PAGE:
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First report of Viola white distortion associated virus in Viola tricolor in the United Kingdom
1 Fera Science Ltd, NAFIC, Sand Hutton, York, UK, YO41 1LZ
2 ADAS UK Ltd, Battlegate Road, Boxworth, Cambridge, UK, CB23 4NN
3 Animal and Plant Health Agency, NAFIC, Sand Hutton, York, UK, YO41 1LZ
Received: 10 May 2016; Published: 19 Jul 2016
In February 2014 a sample of Viola tricolor ssp. tricolor was submitted to Fera from outdoor bedding plants grown in Yorkshire, UK. The sample was sent in following the appearance of symptoms including bleaching and distortion (Fig. 1). The sample was tested by ELISA for Cucumber mosaic virus (CMV) and with generic antisera for the presence of potyviruses. The sample was negative in each case. In October 2014 a further Viola sample was submitted from a grower in Wiltshire, UK, with up to 10% of the stock affected by similar symptoms. Again, the results of ELISA testing for CMV and potyviruses were negative. Samples were screened using an Illumina MiSeq as described by Adams et al. (2014). The tripartite genome (GenBank Accession Nos. RNA1-KX196166, RNA2-KX196165, RNA3-KX196164) of a putative sub-group 4 ilarvirus was recovered from the samples having 96% similarity to Viola white distortion associated virus (VWDaV) (GU168941; Fig. 2). To confirm the presence of the virus in the samples a real-time PCR assay was designed (F: 5′-AAGGGAAGAAAGCGAAGACTGTT-3′, R: 5′-TCACAGAGTGATCAACCAATCGT-3′, probe: 5′ Fam-TAGAGATGCCAAACCCGTAACTAAAACG-BHQ1 3′) from consensus sequences from this study and the sequences described by Cuiffo et al. (2014). In each case the samples were positive for the presence of VWDaV.
Cuiffo et al. (2014) associated the presence of VWDaV with symptoms consistent with pansy mottle syndrome, a disorder recognised since the 1960’s. To investigate this link, during the summer of 2015, samples were collected from nurseries across England (West Sussex, Hertfordshire and East Yorkshire) which had pansy plants exhibiting bleaching and/or distortion. Samples of asymptomatic pansies from the same cultivars were also submitted as a ‘healthy control’. Between 63.5-73.3% of the 300 pansies tested from affected cultivars were positive for VWDaV with no clear correlation to observable symptom or geographic origin. This report supports the conclusions from Cuiffo et al. (2014) that the virus is probably disseminated widely in germplasm of Viola spp.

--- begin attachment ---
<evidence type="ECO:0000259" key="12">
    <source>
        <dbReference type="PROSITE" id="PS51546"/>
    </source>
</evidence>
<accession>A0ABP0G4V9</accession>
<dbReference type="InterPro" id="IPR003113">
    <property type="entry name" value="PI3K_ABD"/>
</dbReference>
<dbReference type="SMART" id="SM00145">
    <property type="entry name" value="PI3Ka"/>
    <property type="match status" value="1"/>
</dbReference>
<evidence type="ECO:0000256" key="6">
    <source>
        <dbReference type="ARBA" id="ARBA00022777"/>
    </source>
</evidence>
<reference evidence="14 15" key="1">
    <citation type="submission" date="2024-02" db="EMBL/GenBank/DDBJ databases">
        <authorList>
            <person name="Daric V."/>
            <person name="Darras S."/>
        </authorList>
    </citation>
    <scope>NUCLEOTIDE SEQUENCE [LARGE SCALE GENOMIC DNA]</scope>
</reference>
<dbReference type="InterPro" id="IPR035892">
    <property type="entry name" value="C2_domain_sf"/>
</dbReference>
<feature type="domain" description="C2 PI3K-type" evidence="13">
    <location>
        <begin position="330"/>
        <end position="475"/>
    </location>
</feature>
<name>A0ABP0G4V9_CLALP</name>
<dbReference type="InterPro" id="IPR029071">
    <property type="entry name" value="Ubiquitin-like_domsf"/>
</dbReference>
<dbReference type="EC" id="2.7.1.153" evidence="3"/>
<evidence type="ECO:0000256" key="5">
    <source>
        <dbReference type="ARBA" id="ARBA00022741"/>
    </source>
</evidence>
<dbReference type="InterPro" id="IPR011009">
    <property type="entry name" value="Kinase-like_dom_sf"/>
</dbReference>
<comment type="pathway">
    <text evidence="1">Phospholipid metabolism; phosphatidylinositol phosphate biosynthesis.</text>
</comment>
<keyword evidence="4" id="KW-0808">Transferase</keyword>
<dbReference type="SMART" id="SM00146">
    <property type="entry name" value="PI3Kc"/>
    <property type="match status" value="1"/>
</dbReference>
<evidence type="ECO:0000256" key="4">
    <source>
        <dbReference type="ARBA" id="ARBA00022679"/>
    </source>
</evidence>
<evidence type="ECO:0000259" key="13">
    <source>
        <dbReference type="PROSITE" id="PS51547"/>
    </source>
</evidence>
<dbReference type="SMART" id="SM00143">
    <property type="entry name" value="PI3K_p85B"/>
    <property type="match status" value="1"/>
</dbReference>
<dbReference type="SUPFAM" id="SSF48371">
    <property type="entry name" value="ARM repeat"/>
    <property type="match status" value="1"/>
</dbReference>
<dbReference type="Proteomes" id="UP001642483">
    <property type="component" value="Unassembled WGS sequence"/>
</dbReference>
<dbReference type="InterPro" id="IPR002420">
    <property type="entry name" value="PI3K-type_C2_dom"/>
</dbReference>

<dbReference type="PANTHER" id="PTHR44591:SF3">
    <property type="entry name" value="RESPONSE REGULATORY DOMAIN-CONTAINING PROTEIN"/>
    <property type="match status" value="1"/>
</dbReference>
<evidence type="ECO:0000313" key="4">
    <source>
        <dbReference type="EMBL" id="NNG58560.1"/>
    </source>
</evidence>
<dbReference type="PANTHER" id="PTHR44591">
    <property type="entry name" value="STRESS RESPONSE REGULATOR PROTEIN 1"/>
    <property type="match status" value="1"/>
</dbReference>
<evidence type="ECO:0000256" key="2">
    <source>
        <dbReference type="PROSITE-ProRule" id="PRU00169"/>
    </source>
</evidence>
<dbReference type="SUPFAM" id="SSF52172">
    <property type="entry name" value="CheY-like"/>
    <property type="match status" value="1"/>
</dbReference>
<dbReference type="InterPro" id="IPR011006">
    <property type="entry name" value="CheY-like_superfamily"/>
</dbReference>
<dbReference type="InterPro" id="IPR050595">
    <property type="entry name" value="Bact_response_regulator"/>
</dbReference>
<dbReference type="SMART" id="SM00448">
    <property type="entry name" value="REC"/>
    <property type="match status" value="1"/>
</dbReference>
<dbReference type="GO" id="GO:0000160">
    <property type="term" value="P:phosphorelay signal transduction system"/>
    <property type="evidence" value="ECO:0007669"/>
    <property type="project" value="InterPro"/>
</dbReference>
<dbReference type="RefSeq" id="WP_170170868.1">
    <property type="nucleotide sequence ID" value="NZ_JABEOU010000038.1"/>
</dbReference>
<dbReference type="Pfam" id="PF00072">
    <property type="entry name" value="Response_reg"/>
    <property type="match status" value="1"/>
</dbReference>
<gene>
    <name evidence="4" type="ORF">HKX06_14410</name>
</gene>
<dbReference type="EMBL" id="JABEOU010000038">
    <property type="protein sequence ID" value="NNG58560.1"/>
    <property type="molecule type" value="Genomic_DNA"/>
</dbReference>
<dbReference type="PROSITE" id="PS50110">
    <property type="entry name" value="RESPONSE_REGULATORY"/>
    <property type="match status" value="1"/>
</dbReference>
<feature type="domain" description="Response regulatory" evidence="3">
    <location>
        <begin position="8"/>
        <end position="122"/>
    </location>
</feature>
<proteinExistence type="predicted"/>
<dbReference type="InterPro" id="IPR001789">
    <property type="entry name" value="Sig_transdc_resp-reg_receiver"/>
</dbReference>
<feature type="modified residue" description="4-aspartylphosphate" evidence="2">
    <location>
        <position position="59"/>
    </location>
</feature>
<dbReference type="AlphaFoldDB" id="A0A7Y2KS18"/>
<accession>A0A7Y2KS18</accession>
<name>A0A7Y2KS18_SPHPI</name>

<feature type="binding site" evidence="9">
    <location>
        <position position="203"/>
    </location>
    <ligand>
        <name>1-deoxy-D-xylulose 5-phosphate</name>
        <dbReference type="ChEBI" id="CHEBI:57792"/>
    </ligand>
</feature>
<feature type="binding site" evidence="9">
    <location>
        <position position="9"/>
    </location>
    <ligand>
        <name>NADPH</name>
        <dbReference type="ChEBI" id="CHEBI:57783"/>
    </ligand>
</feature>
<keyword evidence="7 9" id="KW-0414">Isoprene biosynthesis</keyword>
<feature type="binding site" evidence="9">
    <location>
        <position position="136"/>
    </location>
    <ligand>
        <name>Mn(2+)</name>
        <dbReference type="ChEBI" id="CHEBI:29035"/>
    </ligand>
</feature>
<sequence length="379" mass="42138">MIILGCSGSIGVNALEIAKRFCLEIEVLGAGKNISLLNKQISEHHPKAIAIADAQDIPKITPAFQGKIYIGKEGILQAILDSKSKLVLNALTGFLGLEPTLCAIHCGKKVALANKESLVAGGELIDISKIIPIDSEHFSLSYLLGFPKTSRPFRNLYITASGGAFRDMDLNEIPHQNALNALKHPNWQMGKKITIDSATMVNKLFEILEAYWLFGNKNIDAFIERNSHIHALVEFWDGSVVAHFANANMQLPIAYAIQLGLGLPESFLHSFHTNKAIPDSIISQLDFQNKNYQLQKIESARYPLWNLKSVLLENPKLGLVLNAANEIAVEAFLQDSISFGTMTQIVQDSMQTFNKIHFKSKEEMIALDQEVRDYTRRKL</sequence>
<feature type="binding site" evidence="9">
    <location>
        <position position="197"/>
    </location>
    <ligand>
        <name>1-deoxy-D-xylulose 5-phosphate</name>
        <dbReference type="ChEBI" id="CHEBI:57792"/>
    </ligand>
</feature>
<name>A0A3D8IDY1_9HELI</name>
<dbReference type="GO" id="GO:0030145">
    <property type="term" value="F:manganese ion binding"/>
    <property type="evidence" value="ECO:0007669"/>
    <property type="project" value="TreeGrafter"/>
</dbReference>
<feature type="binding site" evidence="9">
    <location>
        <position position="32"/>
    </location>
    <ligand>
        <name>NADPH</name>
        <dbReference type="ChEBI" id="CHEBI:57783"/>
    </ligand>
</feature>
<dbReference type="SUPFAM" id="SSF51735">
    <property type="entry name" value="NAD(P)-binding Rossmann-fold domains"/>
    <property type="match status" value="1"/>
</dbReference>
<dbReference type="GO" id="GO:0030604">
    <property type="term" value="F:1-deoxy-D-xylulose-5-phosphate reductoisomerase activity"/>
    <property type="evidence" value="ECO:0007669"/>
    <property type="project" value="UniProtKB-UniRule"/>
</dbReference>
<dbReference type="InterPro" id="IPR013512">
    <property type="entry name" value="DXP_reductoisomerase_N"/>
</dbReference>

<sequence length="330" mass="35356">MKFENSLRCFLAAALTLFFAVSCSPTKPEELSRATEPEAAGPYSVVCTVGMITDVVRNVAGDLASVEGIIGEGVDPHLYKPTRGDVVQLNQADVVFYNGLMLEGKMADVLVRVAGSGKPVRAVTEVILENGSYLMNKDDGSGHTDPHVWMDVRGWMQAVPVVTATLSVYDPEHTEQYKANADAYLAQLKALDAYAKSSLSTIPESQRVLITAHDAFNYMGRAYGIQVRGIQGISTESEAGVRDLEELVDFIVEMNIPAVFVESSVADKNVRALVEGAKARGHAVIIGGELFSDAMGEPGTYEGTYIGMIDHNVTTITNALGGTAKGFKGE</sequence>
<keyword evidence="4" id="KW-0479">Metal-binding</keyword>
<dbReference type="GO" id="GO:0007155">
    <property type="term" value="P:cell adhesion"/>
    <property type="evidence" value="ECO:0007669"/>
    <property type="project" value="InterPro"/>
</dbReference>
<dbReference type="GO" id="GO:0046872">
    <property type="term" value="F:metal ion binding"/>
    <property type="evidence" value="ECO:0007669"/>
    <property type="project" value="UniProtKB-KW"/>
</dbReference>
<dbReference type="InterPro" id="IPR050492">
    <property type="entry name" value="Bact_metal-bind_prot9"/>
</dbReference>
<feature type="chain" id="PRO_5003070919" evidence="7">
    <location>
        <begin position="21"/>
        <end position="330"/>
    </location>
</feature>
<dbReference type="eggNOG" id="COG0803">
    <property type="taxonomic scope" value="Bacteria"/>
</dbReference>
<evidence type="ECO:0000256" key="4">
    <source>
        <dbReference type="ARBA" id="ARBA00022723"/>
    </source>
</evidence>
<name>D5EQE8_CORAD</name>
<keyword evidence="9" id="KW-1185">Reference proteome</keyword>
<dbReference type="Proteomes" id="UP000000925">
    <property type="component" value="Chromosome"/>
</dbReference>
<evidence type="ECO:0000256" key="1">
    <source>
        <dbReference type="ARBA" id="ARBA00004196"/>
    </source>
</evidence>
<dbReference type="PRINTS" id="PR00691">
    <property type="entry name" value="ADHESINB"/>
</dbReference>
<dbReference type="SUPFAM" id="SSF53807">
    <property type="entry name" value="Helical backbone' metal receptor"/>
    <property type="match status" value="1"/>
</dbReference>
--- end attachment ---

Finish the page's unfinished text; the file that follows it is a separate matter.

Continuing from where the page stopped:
Initial sample testing was supported by the Defra-Fera Long Term Service Agreement. Sample collection, testing and data analysis of the follow up surveillance work was supported through AHDB-Horticulture project PO 016a ‘The role of environmental factors in the incidence of pansy mottle syndrome’.
- Adams IP, Skelton A, Macarthur R, Hodges T, Hinds H, Flint L, Nath PD, Boonham N, Fox A, 2014. Carrot yellow leaf virus is associated with carrot internal necrosis. PLoS ONE 9: e109125. [http://dx.doi.org/10.1371/journal.pone.0109125]
- Ciuffo M, Pacifico D, Margaria P, Turina M, 2014. A new ilarvirus isolated from Viola × wittrockiana and its detection in pansy germplasm by qRT-PCR. Archives of Virology 159, 561-565. [http://dx.doi.org/10.1007/s00705-013-1837-x]
To cite this report: Fox A, Harju V, Skelton A, Jackson L, Buxton-Kirk A, Forde S, England J, Lazenby M, Suarez-Martinez F, Adams I, 2016. First report of Viola white distortion associated virus in Viola tricolor in the United Kingdom. New Disease Reports 34, 1. [http://dx.doi.org/10.5197/j.2044-0588.2016.034.001]
©2016 The Authors